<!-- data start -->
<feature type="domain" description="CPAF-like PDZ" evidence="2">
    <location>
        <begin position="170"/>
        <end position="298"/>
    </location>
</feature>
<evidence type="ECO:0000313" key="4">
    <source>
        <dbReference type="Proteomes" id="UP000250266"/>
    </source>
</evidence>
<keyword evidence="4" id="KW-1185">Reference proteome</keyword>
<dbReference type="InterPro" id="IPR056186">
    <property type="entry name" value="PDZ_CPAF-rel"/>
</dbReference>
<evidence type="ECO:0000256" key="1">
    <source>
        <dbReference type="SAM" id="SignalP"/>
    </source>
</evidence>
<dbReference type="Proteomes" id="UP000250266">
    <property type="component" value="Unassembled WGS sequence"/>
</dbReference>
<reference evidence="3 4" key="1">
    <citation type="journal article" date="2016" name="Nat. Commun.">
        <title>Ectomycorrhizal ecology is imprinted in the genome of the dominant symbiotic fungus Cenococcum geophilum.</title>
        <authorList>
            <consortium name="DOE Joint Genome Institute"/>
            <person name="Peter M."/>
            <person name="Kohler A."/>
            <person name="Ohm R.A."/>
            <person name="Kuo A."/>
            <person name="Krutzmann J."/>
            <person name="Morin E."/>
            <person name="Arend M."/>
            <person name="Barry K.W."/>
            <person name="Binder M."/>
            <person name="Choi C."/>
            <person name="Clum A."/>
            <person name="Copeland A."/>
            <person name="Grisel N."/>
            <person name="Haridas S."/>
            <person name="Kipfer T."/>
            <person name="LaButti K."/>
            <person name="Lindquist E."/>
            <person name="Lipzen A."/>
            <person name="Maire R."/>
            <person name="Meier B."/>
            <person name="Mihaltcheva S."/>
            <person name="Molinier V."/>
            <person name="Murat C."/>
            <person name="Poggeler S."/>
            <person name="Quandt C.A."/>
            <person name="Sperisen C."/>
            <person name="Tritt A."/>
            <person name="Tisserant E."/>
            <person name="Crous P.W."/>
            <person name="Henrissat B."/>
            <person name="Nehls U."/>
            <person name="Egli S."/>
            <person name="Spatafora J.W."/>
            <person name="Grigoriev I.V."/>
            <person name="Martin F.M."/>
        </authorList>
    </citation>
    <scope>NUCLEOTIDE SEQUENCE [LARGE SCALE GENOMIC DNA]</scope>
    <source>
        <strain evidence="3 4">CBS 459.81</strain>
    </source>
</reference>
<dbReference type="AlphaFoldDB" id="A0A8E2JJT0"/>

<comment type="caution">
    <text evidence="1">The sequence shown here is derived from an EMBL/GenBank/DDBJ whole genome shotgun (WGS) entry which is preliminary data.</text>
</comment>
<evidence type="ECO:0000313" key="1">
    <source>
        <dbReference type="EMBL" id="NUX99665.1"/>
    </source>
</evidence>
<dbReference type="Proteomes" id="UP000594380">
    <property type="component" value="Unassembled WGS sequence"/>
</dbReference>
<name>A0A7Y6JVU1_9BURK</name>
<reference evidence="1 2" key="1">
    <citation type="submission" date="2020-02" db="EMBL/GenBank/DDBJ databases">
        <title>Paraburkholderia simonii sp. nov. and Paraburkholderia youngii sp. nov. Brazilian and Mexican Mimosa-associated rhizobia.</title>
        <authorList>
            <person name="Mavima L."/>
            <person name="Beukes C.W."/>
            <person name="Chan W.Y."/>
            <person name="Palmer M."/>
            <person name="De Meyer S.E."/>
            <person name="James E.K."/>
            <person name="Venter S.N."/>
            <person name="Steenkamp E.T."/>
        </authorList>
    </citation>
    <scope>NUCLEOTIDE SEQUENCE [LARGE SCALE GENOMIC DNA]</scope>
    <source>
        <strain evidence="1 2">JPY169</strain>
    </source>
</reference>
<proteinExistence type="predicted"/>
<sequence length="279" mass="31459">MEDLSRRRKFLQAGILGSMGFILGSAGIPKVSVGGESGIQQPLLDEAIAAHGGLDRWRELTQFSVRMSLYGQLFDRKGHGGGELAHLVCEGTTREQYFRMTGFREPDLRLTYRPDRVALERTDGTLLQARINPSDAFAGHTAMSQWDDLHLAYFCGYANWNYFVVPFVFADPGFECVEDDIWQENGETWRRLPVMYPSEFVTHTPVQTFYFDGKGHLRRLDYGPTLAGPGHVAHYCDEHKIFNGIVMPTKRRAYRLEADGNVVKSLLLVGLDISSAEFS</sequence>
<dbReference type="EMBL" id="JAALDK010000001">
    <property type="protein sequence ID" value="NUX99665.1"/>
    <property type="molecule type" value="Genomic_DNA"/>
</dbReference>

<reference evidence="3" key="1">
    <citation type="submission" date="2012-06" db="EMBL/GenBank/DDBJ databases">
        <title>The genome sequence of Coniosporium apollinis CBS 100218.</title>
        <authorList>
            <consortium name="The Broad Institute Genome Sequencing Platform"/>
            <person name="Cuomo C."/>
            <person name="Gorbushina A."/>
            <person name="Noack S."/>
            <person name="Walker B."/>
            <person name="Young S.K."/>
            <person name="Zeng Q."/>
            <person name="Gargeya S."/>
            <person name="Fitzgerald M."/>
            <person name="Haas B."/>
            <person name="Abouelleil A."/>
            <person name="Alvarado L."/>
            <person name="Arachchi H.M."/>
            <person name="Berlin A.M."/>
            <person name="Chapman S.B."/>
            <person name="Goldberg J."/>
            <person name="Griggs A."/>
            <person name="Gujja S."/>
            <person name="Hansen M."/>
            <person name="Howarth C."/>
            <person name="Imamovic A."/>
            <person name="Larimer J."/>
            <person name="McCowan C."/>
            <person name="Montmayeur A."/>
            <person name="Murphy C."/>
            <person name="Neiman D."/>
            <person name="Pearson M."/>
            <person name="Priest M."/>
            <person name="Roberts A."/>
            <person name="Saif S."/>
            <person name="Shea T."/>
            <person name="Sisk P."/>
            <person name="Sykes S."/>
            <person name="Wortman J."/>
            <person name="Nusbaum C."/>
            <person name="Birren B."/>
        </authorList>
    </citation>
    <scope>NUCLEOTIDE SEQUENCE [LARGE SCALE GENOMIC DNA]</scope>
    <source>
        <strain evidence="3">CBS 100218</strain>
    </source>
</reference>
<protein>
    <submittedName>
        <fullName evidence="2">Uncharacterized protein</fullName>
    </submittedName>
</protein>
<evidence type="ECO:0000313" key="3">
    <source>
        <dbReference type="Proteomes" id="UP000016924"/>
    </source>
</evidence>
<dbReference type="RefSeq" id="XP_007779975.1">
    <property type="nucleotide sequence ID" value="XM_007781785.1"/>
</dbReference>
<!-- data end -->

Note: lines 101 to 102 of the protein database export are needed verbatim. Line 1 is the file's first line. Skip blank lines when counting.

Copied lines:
    </source>
</reference>